Air pollution causes more deaths in Africa than malnutrition or dirty water, according to the Organisation for Economic Co-operation and Development. Tainted air claims 712,000 lives a year. This is the first major attempt to calculate both the human and financial cost of the continent’s pollution, The Guardian reported. By comparison, 542,000 people die from unsafe water, 391,000 from unsafe sanitation and 275,000 from malnutrition.
Most African countries struggle with air pollution but few have formal regulations — or enforce them — against emissions. Rapid urbanization, population growth and traditional reliance on wood burning for cooking and heat have raised the level of pollution. The World Health Organization ranked air and water pollution for cities in 2014.
Air pollution could develop into a health and climate crisis like that endured in China and India, a study by a global policy forum has found.
Each number listed below reflects a city’s PM10, or the annual mean concentration of particulate matter of less than 10 microns of diameter, and are shown in micrograms per cubic meter. Here are 10 of the most polluted African cities.
Sources: TheGuardian.com, World Health Organization, Numbeo.com, NYTimes.com, World Bank, Imperial.AC.UK, SouthAfrica.info, 2OceansVibe.com, OmicsOnline.org, Environmental Chemistry: Green Chemistry and Pollutants in Ecosystems, Nazret.com, ExpatExchange.com, EgyptIndependent.com, NCBI.NLM.NIH.gov, Aljazeera.com, Joburg.co.za
This is an updated version of an AFKInsider originally published on April 28, 2014.
Rampant pollution in Tunisia’s largest city is largely due to rapid industrialization, and an estimated 13,000 tons of industrial pollution is thought to be released into the Gulf of Gabes every year. Citizens often fall victim to pollution-related illness, and the surrounding ecosystem has suffered greatly as clean air becomes a precious commodity.
Though South Africa is one of the only countries on the African continent with pollution regulations on the books, it struggles to control emissions, particularly in its largest cities. The capital city of Pretoria has especially bad air pollution, due to industrial pollution, vehicle emissions, and the burning of coal. A large number of houses in the Pretoria area still do not have electricity, necessitating the use of coal for heat and cooking.
Like Pretoria, Johannesburg struggles to control vehicle emissions from its 750,000 residents. Attempting to curb the amount of carbon dioxide that is released into the atmosphere, and breathed into people’s lungs isn’t so easy. Regulations have been drafted, and offenders should be receiving penalties, but it will be a long time before the problem begins to resolve itself.
Zimbabwe’s capital city of Harare faces similar problems to other African metropolitan areas. Its rapid expansion has resulted in a massive outpouring of vehicle emissions and an increasingly high demand for energy. The city’s estimated 2.5 million people own approximately two thirds of all of the vehicles in Zimbabwe, many of which are not roadworthy and would not meet international standards for environmental safety.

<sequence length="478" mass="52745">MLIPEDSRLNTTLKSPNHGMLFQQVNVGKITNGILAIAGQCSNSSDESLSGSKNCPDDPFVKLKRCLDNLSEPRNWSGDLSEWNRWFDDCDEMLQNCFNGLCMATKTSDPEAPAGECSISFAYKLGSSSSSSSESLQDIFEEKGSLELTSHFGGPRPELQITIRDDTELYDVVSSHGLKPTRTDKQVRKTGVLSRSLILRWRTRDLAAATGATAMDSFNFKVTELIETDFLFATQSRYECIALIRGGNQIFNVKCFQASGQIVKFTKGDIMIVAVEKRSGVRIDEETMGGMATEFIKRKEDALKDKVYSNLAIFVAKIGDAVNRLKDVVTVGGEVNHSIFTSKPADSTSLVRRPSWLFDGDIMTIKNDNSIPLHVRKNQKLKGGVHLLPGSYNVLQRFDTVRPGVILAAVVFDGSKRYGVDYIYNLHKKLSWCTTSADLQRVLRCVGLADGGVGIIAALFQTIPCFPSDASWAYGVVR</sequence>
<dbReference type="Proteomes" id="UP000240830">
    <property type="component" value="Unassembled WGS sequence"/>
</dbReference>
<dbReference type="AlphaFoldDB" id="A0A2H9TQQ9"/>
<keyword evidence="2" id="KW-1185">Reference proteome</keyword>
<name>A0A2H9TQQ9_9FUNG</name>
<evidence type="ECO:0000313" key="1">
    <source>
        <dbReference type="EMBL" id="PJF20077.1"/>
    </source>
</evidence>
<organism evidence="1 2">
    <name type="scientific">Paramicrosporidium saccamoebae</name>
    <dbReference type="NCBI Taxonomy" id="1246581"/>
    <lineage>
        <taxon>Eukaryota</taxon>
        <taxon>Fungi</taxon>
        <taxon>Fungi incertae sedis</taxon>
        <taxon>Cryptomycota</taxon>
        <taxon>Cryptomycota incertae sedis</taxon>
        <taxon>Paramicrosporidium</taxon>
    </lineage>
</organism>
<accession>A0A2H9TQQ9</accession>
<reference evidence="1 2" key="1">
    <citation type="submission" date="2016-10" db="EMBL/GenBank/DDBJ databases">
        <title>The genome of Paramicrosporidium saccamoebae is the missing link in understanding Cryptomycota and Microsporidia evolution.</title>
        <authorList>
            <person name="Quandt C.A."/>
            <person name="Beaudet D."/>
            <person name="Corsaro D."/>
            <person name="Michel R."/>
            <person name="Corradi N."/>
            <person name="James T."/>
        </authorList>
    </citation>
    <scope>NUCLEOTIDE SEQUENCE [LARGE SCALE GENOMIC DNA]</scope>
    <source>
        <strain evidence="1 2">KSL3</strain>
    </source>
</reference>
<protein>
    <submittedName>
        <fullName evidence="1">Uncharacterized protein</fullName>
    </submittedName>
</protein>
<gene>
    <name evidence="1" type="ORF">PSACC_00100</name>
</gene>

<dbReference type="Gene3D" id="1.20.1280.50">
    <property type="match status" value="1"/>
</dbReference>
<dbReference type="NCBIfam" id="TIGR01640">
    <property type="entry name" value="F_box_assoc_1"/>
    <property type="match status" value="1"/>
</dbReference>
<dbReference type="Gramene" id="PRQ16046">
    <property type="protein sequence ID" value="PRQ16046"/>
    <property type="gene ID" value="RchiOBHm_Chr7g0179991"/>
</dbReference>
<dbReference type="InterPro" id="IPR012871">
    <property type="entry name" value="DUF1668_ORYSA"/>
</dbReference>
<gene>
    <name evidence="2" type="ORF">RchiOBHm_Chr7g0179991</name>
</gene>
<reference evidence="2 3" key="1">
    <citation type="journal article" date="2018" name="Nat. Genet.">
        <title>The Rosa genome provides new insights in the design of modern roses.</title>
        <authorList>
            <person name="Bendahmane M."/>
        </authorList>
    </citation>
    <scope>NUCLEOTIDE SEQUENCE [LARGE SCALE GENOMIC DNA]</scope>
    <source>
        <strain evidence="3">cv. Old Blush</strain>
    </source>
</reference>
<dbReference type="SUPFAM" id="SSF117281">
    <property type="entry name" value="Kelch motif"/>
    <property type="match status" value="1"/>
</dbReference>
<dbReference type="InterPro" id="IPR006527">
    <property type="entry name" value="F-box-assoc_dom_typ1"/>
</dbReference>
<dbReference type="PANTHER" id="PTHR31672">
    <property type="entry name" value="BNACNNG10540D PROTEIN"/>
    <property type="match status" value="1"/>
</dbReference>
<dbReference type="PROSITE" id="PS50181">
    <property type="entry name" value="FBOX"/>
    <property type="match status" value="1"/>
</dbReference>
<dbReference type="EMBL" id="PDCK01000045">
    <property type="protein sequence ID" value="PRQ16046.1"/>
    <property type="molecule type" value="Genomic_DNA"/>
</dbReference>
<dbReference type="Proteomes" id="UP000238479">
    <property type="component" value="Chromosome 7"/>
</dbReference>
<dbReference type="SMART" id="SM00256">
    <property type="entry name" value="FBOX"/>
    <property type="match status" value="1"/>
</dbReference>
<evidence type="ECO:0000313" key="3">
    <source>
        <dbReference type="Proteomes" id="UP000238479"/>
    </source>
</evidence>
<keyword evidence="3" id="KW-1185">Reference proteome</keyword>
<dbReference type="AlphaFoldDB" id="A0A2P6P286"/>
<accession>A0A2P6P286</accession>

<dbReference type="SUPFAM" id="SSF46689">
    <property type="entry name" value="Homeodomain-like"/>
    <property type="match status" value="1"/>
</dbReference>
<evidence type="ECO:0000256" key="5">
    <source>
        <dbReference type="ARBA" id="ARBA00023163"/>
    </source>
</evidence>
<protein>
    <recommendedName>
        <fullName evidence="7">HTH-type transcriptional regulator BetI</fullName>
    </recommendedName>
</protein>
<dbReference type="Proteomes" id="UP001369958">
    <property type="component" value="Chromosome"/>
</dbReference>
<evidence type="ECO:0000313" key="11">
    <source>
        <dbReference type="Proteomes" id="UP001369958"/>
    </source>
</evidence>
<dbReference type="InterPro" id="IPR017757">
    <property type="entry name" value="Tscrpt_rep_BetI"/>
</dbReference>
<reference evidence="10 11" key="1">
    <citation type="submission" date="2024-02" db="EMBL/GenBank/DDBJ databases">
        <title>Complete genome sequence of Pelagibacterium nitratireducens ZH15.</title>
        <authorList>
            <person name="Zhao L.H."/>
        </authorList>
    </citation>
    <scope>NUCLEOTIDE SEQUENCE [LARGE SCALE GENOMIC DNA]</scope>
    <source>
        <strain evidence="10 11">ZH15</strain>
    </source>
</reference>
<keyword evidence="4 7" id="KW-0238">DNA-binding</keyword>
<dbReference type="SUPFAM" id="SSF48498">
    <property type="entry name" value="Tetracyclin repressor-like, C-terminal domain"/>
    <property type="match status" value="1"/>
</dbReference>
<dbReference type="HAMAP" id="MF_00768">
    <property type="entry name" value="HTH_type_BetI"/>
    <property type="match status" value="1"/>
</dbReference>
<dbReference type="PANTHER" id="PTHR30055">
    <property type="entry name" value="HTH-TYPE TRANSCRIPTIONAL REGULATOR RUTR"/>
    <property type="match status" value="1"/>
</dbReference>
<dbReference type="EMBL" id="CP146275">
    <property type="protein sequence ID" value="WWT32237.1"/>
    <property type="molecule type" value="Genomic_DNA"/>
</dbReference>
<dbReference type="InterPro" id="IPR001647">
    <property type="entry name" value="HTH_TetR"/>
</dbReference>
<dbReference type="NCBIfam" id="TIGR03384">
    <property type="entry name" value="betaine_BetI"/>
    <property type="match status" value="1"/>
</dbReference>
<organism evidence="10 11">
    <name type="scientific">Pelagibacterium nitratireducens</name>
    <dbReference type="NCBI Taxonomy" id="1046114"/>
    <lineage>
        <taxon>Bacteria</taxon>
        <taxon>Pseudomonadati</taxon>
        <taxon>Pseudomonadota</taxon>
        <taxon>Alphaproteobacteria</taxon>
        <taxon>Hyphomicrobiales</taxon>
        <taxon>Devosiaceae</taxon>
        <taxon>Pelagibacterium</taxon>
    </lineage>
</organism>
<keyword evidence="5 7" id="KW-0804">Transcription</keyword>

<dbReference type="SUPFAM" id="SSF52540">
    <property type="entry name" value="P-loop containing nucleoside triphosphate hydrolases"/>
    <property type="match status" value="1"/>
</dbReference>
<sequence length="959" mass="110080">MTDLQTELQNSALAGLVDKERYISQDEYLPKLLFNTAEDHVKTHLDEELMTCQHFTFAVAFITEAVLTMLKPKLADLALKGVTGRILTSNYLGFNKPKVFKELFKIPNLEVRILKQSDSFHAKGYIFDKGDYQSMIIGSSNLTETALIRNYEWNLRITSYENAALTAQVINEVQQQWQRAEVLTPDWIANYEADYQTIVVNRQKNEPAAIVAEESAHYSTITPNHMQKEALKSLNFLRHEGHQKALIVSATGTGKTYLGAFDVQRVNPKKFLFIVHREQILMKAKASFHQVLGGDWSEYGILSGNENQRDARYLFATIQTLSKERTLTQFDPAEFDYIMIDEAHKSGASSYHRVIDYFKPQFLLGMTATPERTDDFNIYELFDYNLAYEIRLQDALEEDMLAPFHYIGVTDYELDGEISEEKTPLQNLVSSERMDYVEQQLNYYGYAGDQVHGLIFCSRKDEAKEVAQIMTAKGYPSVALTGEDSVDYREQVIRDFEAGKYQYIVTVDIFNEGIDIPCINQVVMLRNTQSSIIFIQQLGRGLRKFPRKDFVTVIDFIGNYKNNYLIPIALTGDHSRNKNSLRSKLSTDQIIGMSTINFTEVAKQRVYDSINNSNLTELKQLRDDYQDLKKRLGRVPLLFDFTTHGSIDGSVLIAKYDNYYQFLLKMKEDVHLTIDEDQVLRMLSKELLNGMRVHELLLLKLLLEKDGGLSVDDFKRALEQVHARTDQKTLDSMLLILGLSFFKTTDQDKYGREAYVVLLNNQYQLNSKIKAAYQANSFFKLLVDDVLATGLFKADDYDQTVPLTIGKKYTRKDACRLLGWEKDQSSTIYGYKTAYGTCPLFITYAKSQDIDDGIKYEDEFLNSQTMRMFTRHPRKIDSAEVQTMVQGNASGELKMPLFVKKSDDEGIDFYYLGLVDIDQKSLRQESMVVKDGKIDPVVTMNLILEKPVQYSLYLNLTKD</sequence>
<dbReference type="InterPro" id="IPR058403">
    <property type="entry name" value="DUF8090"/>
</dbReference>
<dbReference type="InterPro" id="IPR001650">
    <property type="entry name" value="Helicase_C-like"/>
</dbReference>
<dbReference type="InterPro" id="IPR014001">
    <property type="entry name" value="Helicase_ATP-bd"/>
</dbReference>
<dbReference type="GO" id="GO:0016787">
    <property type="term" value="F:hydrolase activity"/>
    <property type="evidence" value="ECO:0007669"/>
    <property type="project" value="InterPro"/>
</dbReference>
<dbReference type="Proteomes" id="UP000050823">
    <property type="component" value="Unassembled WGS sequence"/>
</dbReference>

Algiers is the most industrialized and most densely populated city in Algeria, so it’s no surprise that it has the highest pollution rates in the country. With more than 3 million inhabitants, Algiers is home to a massive number of motor vehicles, as well as the open-air municipal landfill of Oued Smar, which remains unregulated by the government. Waste accumulates without supervision, threatening the city’s air quality and quality of life.
Addis Ababa has garnered much international concern for its lack of sanitation infrastructure that has contributed to an enormous pollution problem and health hazard for the city’s 4 million inhabitants. Industrial pollution and enormous diesel emissions compromise the city’s air quality, and citizens have begun to report a large number of respiratory difficulties and other health issues.
Alexandria suffers from similar pollution-related problems as other cities on this list, but has an added factor that only incredibly arid areas have to deal with: dust. The desert city has frequent sandstorms and dust storms that fill the air with soil particles, making it difficult to breathe. This exacerbates the air quality issues from man-made pollutants that are already present.
It is estimated than an incredible 50 percent of Casablanca city dwellers suffer from some type of pollution-related illness such as asthma, eye allergies, and respiratory problems. Vehicle emissions, industrial chemical pollutants, and an enormous debris-and-garbage problem have helped make Casablanca one of Africa’s most polluted cities. Even the city’s water supply, largely supplied by rainwater canals, is in jeopardy as trash and pollutants find their way into these canals as well.
The air pollution in Cairo led the World Health Organization to liken a day spent breathing this city’s air to smoking a pack of cigarettes. Industrial plants burning low-quality fuel, seasonal sandstorms that often smother Cairo in a yellow haze, and high numbers of vehicle emissions have created a worsening problem. Little regulation is in place to enforce environmentally friendly industry processes.
Ghana’s capital city of Accra is home to some 4 million people, and its inhabitants suffer from the emissions of vehicles, industries (particularly mining activities), and landfill and garbage problems. But even worse, some areas such as the neighborhood of Agbogbloshie, have become dumping grounds for electronic goods. Recycled portions of electronics are burned to retrieve the copper inside of them, releasing toxic materials such as lead and mercury into the soil and atmosphere. Hundreds of thousands of people are forced to breathe in the fumes emitted during this process, further compromising the quality of the air in Accra and beyond.
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